Top page banner of the Journal for MultiMedia History.

Lost & Found Sound: Oral History,
Audio Artifacts, and a National Collaboration
——or, Never Throw Anything Away

The Kitchen Sisters, Nikki Silva and Davia Nelson
The Oral History Association Annual Meeting
October 13, 2000, Durham, North Carolina

On October 13, 2000 Davia Nelson and Nikki Silva, better known as "The Kitchen Sisters," delivered the keynote address at the annual meeting of the Oral History Association in Durham, North Carolina. They spoke about their early years in radio and most notably about the creation of the Peabody Award-winning radio series, Lost and Found Sound. We taped their entire talk and have divided it here into segments, each featuring a conversation between Davia and Nikki discussing aspects of their work and introducing a particular piece. We've also provided links to the Lost and Found Web site where you can hear each program in its entirety, as well as much more by Davia, Nikki, and many others who contributed to the series—including co-producer and Quest for Sound curator Jay Allison. Unless otherwise noted, all images are from the Lost and Found Sound Web site.

The Editors       

picture of Jacquelyn Dowd Hall
Jacquelyn Dowd Hall
Lost and Found Sound
Segment 1: Introduction   
28.8 | 56

Jacquelyn Dowd Hall, Director of the Southern Oral History Program at the University of North Carolina at Chapel Hill, introduced the Kitchen Sisters to the audience. She first met Davia Nelson many years ago. More recently the Kitchen Sisters consulted with Hall when they were working on "WHER: The First All-Girl Radio Station in The World." For more extended comments by Hall on WHER and womenhood in the 1950s are at the Lost and Found Sound Web site.


1955 photo of the girls of WHER radio.
The Girls From WHER, circa 1955
Becky Phillips, Lost and Found Web site.
Segment 2:  Lost and Found Sound and WHER
28.8 | 56
Davia Nelson and Nikki Silva, The Kitchen Sisters, thank the many collaborators on Lost and Found Sound and describe how they learned about WHER, the first all-girl radio station in the world. WHER went on-air October 29,1955, in Memphis, Tennessee, and stayed there for seventeen more years. The complete audio of the two-part program and additional background material, including some great photos, are at:
Part 1."WHER: 1000 Beautiful Watts"
Part 2."WHER: 1000 Beautiful Watts"

Watercolor of reader in cigar factory

'Literary Disagreement'
by Ferdie Pacheco

Segment 3:  The Quest for Sound and "Cigar Stories"
28.8 | 56

Here, Davia and Nikki talk about the wonderful sound artifacts gathered in The Quest for Sound, curated by Jay Allison. The explain how listener Henry Cordova's call to the Quest for Sound phone line eventually resulted in this story about the "readers" who made life in cigar factories tolerable—the men who were paid to read aloud to men and women rolling cigars in Tampa and Ybor City, Florida at the beginning of the century and into the 1930s.   "Cigar Stories: 'El Lector - He Who Reads'"

Tony Schwartz

Tony Schwartz
Lost and Found Web site.

Segment 4:  Tony Schwartz, Collecting the Sounds of the Century, & Oral History Collaborations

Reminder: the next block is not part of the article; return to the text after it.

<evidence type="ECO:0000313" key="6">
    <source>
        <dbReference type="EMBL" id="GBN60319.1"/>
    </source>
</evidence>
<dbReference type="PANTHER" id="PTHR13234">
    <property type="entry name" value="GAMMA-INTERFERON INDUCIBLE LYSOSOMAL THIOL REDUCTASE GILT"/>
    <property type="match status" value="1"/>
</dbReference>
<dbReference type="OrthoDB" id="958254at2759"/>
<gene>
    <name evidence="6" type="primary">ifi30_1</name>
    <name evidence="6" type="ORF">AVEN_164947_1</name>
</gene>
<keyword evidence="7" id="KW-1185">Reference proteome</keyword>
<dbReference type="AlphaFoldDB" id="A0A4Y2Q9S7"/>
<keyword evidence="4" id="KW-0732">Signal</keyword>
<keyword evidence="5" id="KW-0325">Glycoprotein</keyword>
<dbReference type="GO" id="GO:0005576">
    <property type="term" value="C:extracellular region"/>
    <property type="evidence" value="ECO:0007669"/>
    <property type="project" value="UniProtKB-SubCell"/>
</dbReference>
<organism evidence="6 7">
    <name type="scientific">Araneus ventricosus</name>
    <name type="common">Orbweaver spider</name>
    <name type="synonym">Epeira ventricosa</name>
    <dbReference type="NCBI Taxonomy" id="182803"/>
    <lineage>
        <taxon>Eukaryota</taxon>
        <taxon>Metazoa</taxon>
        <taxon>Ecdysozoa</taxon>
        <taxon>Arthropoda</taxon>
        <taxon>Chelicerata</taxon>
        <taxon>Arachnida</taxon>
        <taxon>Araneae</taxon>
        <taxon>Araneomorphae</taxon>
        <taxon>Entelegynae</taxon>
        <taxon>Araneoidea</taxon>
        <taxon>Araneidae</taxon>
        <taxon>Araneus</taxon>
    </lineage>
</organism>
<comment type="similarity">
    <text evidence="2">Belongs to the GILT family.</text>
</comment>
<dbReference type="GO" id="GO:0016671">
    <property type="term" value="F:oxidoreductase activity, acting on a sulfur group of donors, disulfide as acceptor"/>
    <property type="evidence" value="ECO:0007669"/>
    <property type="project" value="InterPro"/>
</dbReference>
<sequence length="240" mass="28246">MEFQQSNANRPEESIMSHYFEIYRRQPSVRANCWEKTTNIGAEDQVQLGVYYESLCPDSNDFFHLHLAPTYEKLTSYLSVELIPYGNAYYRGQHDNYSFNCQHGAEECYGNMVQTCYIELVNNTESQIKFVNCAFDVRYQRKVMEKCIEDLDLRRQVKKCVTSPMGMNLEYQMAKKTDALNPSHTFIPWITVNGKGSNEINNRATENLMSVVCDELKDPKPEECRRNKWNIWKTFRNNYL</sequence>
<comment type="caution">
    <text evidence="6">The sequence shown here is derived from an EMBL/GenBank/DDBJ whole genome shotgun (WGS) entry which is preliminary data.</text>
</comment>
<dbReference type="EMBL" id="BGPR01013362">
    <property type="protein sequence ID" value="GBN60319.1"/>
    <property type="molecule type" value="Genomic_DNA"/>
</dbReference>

28.8 | 56

In this segment, the Kitchen Sisters elaborate on the elements of collaboration in their work with historians and other producers, encouraging oral historians to seek out producers and documentarians who can help them tell their stories. They also introduce a profile of Tony Schwartz, who has made more than 30,000 recordings in the streets, delis, cabs, playgrounds and stoops of his New York neighborhood.
"Tony Schwartz: 30,000 Recordings Later "  

Poster: French Manicure
Lost and Found Web site.

Segment 5:  Stories From Life and "French Manicure"
28.8 | 56
Davia begins this segment by explaining how so many of the stories the Kitchen Sisters present come for real come from life. Here, A story of memory and manicuring. We learn why a Vietnamese immigrant chose the name Shirley. This piece asks "What sounds do you lose when you leave your country? What sounds teach you how to live in a new home?
"French Manicure - Tales from Vietnamese Nail Shops"



Emmet Van Fleet and Guy Tyler
Emmett Van Fleet & Guy Tyler
Lost and Found Photo Gallery.
Segment 6:  A Chance Conversation in an Italian restaurant, the Mohave Nation, and Guy Tyler
28.8 | 56

The Kitchen sisters describe how a chance conversation in an Italian restaurant led to a hunt for sound recorded by Guy Tyler thirty years ago on the Colorado River Indian Reservation in Parker, Arizona. Tyler, looking to make Mojave recordings, met Emmet Van Fleet, an elder of the tribe and the last of the Creation Song singers. Over several years, they meticulously the recorded the 525 song cycle that recounts the legend of the creation and origin of the Mohave people.
"House of Night: The Lost Creation Songs of the Mohave People"

Poster of Eddie McCoy

Eddie McCoy
Lost and Found Web site.

Segment 7:  Concluding Remarks and Eddie McCoy's Oral Histories of Oxford, North Carolina
28.8 | 56

Nikki and Davia introduce Eddie McCoy, self-made historian, who has done some 140 interviews and knows just about every detail of the life and lore of Oxford, North Carolina. Eddie records the who, what, when, where, why of slavery times, of sharecropping, the civil rights era, and so much more of life in Oxford. Produced with Leda Hartman.
"A Man Tapes His Town: The Unrelenting Oral Histories of Eddie McCoy"


~ End ~

Making Lost & Found Sound | Oral History-1 | Oral History-2 | Durham Talk | Working With the Kitchen Sisters 

Oral History, Audio Artifacts, and a National Collaboration
—or, Never Throw Anything Away

Copyright © 2000, 2001 by The Journal for MultiMedia History

Comments | JMMH Contents